All vessels share some risks
Container ships aren't the only vessels at risk. Carriers of bulk commodities such as coal, direct-reduced iron and certain bulk solids face risks from combustion, according to the Swedish Club. Car carriers, or roll-on roll-off, AKA ro-ro vessels, have risks because of the varying nature of the cargo they carry.
For example, on June 2, 2015, the ro-ro carrier Courage was loaded with about 6,000 vehicles including BMWs and Mercedes as well as privately owned vehicles of U.S. government employees and service members when it caught fire transiting from Bremerhaven, Germany, to Southampton, United Kingdom.
One of those vehicles was a 2002 Ford Escape SUV that had been subject to several recalls, including one for brake fluid leaking onto the automatic braking system wiring harness, a known defect that caused electrical fires, according to the National Transportation Safety Board report on the incident.
The owner had been stationed in Europe for years and was not aware of the need for repair. Once loaded on the Courage, the defect led to the fire. The damage was estimated at $100 million, and the Courage was declared a total loss and most of the cars onboard were scrapped. The legal wrangling among the auto manufacturers is still ongoing.
Mariners focus on fire safety
International regulations and classification societies govern shipboard fire safety regulations including alarms and firefighting equipment.
"We have, as an industry through regulatory and classification society requirements targeting design and operations, put in place preventive safeguards to minimize the likelihood of fire events and recovery safeguards to reduce the severity of consequence," John said.
Under updated international regulations that took effect in 2017, ocean vessel crews must undergo firefighting refresher training every five years to keep their certifications, James Rogin, director of professional education and training at the State University of New York Maritime College, told Supply Chain Dive. Previously crews received firefighting training during their initial certification curriculum but were not required to refresh the training during their careers. However, depending on their service they may have undergone shipboard fire drills and training.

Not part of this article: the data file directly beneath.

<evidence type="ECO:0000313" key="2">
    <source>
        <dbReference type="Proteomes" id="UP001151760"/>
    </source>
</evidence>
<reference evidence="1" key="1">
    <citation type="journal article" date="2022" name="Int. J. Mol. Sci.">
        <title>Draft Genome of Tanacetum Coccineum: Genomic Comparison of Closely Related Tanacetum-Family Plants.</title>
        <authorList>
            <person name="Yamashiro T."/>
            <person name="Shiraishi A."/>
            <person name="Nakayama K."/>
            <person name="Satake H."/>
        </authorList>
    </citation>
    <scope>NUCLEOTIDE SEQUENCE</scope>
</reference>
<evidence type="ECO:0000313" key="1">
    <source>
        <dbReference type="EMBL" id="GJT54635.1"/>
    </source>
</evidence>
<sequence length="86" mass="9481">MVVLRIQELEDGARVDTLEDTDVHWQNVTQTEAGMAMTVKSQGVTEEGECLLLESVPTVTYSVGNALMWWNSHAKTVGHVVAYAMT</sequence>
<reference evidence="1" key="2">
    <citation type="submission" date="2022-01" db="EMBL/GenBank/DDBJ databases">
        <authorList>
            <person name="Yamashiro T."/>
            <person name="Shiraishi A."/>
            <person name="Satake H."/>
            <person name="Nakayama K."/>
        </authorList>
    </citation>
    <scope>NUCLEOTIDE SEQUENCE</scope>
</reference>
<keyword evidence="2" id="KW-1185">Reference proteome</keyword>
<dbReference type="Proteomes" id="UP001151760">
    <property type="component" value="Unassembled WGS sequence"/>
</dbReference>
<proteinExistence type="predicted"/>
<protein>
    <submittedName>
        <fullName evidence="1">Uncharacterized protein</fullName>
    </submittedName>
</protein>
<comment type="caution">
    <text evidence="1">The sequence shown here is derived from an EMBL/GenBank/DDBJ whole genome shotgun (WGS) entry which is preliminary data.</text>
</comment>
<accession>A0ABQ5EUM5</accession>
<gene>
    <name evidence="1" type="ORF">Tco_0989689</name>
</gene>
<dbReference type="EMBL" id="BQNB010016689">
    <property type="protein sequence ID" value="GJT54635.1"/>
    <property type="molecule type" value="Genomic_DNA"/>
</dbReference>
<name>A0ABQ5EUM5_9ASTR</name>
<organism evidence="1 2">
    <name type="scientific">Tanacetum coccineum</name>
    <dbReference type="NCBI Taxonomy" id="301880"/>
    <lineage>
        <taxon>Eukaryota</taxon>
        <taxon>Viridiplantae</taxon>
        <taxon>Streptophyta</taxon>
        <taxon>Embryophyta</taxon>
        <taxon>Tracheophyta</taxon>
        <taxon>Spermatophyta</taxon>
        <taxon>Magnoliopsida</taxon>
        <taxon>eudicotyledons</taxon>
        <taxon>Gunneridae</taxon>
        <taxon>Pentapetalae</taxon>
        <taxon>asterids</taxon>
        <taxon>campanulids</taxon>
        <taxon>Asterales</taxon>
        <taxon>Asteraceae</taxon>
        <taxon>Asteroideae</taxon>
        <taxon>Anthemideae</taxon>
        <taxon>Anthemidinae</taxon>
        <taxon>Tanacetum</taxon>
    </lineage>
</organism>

"Fire safety is drilled into their heads from day one," Rogin said.
Managing a fire on a vessel is a mix of fixed systems and crew response gear. For example, the cargo spaces on the Courage were outfitted with a CO2 suppression system that the crew activated in a timely fashion.
The size of the vessel governs firefighting gear for the crew, but with higher levels of automation, there are fewer crewmembers to fight fires. On a 100,000-ton container ship, there may be only 17 people onboard and the vessel is required to carry only four sets of firefighting gear. While some members of the crew fight the fire, others must continue to operate the vessel.
While technology has improved to some extent, such as replacing halon that was found to be a carcinogen with other suppression materials, fire response is much the same as it has always been.
"Firefighting, for the most part, hasn't changed in a long, long time," Rogin said. "You're better off having an experienced crew that has constantly drilled than looking for the latest technology."